Letters to the editor: Dec. 22, 2021 – Monterey Herald

People who can’t stand the heat or the noise should stay out of the kitchen, and elected officials who think they can please everyone should stay out of public office. I can’t imagine what kind of underlying medical condition allows an individual to have a medical exemption for wearing a nose and mouth covering indoors during a pandemic that has already claimed the lives of over 800,000 Americans, but I believe if I had such an exemption it would be my responsibility to know what to do about it. There are signs all over that say if you have a cough or fever or feel sick DO NOT ENTER and I’m not positive but I bet they have them at the sites of the Carmel Unified School District too.
The Carmel Unified School District board needed to check with their legal counsel and postpone their meeting for 90 minutes so they could be good role models for the kids? That’s ridiculous! If there are rules they are for everybody — and that parent should have complied with the rules – or been escorted out by law enforcement if necessary, and quickly.
I’d like to see that parent show up for jury duty and try to get away with the same stunt.
— Tony Amarante, Seaside
Now that Jussie Smollett has been convicted of staging his own racist hate crime, it should be obvious that this type of crime is found everywhere. A vast number of hate crimes have been unmasked as self-staged hoaxes. The question is why.
Self-committed hate crimes are popular because there is just not enough racism and bigotry to go around to maintain the big lie that America is awash with systemic racism. There was a time when this was true. But this horrible situation was decades ago in the Democratic Party-controlled South, where segregation and racism were codified into Jim Crow laws, and violent vigilante justice was popular.
But the worst part about Jussie Smollett’s narcissistic conduct is that it cheapens actual hate crimes. The horrors of tribalism and racism still haunt society. We must always be on guard to treat each other as we would like to be treated ourselves. Smollett was willing to cheat and lie in order to acquire notoriety and bigger paychecks at the expense of others.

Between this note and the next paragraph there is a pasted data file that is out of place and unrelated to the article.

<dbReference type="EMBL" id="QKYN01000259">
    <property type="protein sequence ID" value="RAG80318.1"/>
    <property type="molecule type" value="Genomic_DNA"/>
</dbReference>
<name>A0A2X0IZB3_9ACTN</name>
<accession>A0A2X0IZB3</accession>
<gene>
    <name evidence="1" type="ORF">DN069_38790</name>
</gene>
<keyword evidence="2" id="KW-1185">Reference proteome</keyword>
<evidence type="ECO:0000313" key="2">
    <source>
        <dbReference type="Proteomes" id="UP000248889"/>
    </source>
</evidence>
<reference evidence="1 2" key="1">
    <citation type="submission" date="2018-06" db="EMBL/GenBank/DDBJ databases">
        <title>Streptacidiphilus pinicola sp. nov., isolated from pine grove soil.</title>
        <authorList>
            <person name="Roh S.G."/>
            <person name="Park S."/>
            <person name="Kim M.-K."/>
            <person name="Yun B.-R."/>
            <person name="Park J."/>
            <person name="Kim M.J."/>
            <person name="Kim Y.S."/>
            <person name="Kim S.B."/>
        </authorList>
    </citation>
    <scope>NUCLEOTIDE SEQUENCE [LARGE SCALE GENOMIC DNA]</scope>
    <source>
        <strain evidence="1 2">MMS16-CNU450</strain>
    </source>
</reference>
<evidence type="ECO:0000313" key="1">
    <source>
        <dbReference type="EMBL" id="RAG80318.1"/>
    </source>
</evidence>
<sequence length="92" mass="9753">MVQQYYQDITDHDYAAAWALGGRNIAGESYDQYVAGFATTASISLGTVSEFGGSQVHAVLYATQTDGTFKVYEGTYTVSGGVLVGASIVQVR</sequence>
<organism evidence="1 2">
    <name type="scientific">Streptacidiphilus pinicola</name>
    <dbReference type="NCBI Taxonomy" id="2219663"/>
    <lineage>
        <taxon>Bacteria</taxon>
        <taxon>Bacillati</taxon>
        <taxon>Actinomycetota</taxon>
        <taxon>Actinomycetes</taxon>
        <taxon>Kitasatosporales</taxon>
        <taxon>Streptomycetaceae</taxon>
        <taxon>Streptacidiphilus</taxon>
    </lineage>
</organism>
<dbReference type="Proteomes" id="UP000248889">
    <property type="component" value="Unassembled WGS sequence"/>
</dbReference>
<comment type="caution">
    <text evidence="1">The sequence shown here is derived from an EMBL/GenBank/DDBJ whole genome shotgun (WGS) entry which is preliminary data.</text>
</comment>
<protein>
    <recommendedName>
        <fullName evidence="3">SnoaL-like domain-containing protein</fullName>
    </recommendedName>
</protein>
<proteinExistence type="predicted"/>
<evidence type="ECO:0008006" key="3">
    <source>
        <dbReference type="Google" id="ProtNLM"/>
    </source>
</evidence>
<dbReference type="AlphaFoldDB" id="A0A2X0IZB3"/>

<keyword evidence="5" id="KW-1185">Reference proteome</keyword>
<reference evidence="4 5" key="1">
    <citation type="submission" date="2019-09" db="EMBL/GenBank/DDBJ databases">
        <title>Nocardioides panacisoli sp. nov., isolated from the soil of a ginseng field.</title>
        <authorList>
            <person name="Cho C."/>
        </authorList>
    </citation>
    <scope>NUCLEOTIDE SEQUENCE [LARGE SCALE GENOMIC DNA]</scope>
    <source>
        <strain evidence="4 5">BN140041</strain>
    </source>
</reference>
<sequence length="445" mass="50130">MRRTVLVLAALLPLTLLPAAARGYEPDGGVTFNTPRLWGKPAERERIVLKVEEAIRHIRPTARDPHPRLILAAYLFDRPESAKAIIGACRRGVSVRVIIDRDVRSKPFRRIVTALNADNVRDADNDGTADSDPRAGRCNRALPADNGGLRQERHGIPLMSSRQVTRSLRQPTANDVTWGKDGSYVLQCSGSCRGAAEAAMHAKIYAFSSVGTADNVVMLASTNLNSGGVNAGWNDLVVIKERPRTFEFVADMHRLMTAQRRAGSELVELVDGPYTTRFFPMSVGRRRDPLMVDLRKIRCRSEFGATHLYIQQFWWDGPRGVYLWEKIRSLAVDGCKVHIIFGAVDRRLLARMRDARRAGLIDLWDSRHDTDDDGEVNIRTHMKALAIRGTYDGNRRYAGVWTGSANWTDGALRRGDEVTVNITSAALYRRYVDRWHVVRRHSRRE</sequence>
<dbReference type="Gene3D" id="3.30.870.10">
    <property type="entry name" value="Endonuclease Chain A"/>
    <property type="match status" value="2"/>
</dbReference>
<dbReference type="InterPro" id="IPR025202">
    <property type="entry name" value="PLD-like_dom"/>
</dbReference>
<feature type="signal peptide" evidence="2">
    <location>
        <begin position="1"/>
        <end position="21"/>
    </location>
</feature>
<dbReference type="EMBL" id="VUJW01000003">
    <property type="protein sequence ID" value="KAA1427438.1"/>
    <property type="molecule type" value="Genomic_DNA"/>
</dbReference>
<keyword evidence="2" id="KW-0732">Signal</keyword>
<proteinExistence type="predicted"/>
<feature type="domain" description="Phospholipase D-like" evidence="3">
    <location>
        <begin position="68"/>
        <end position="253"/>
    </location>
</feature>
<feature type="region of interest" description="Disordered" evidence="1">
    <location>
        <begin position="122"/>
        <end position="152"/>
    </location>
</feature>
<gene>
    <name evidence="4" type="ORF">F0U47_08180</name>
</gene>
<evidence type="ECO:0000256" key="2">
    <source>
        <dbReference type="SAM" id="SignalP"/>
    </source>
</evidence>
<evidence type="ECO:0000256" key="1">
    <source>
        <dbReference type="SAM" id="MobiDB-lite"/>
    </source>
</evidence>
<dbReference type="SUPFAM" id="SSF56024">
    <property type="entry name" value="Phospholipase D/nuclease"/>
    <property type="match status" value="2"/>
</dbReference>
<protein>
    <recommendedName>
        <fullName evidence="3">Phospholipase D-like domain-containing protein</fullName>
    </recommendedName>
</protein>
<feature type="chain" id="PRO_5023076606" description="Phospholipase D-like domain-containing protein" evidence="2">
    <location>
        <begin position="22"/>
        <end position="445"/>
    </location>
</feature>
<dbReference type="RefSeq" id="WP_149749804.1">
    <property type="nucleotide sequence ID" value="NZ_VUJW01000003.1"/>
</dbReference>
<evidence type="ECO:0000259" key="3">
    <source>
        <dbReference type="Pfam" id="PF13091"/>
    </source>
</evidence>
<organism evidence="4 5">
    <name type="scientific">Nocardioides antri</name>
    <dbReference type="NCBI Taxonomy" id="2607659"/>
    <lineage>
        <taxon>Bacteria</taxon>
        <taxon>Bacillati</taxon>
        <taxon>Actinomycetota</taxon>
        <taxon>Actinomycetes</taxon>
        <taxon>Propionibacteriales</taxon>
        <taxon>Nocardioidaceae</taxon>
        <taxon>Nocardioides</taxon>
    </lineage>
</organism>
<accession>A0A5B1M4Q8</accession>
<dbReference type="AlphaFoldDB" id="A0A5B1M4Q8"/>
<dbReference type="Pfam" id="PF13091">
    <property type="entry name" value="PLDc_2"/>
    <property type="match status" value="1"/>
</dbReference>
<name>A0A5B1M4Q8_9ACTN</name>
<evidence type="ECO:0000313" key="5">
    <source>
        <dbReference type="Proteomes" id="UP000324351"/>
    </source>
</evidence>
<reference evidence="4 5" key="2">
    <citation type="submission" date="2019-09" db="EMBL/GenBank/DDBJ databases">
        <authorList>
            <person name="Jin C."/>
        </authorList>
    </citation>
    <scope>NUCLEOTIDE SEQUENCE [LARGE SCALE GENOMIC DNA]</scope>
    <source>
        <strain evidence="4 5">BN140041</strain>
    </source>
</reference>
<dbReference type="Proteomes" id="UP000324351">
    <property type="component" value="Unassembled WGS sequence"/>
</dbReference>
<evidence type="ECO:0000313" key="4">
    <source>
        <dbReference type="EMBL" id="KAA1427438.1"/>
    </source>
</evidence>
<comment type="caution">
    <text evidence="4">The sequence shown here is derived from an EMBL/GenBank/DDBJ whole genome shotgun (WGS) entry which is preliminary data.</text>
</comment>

— Dalila Epperson, Monterey
America’s violent culture kills children every day — in Yemen, Syria, Afghanistan, Iraq, Venezuela, Libya, Ukraine, Vietnam, etc., and at home. The Herald’s editorial (12/15) focused on a symptom, not the underlying, much greater problem.
Americans terrorize, maim and kill mothers and fathers, families, nations and nature with bullets, bombs, drones, poisons, sanctions, blockades, propaganda and hate. Violent, crude TV and internet programming program this culture to accept greater violence, inured.
This culture estranges its children from their innate wisdom and essential values of love, harmony and connection to the Earth. The results are unhappiness, anxiety, addictive behaviors and for some, rage and explosive violence — fission as lethal as a nuclear bomb, demonstrated in school shootings and by those now in the Pentagon, CIA, State Department and war industry who cause destruction worldwide.
Peace on Earth is not a U.S. value. Only when America faces its violent nature and embarks on real change will children, people and the Earth ever be safe and able to live in peace. For this winter solstice, scrap the National Defense Authorization Act. Pivot to peace.
— Nina Beety, Monterey
Cryptocurrency appears to be money based on nothing and backed by nothing. Apparently, you play a complicated computer game that requires a massive amount of power, and presto! You have bitcoin or whatever.
As such, cryptocurrency is an excellent parody of our “real” money. The government takes its own debt, which is a worthless liability, and magically turns it into new dollars. Our “money” is based on less than nothing and backed by nothing except the public’s confidence.
— Robert Hellam, Seaside
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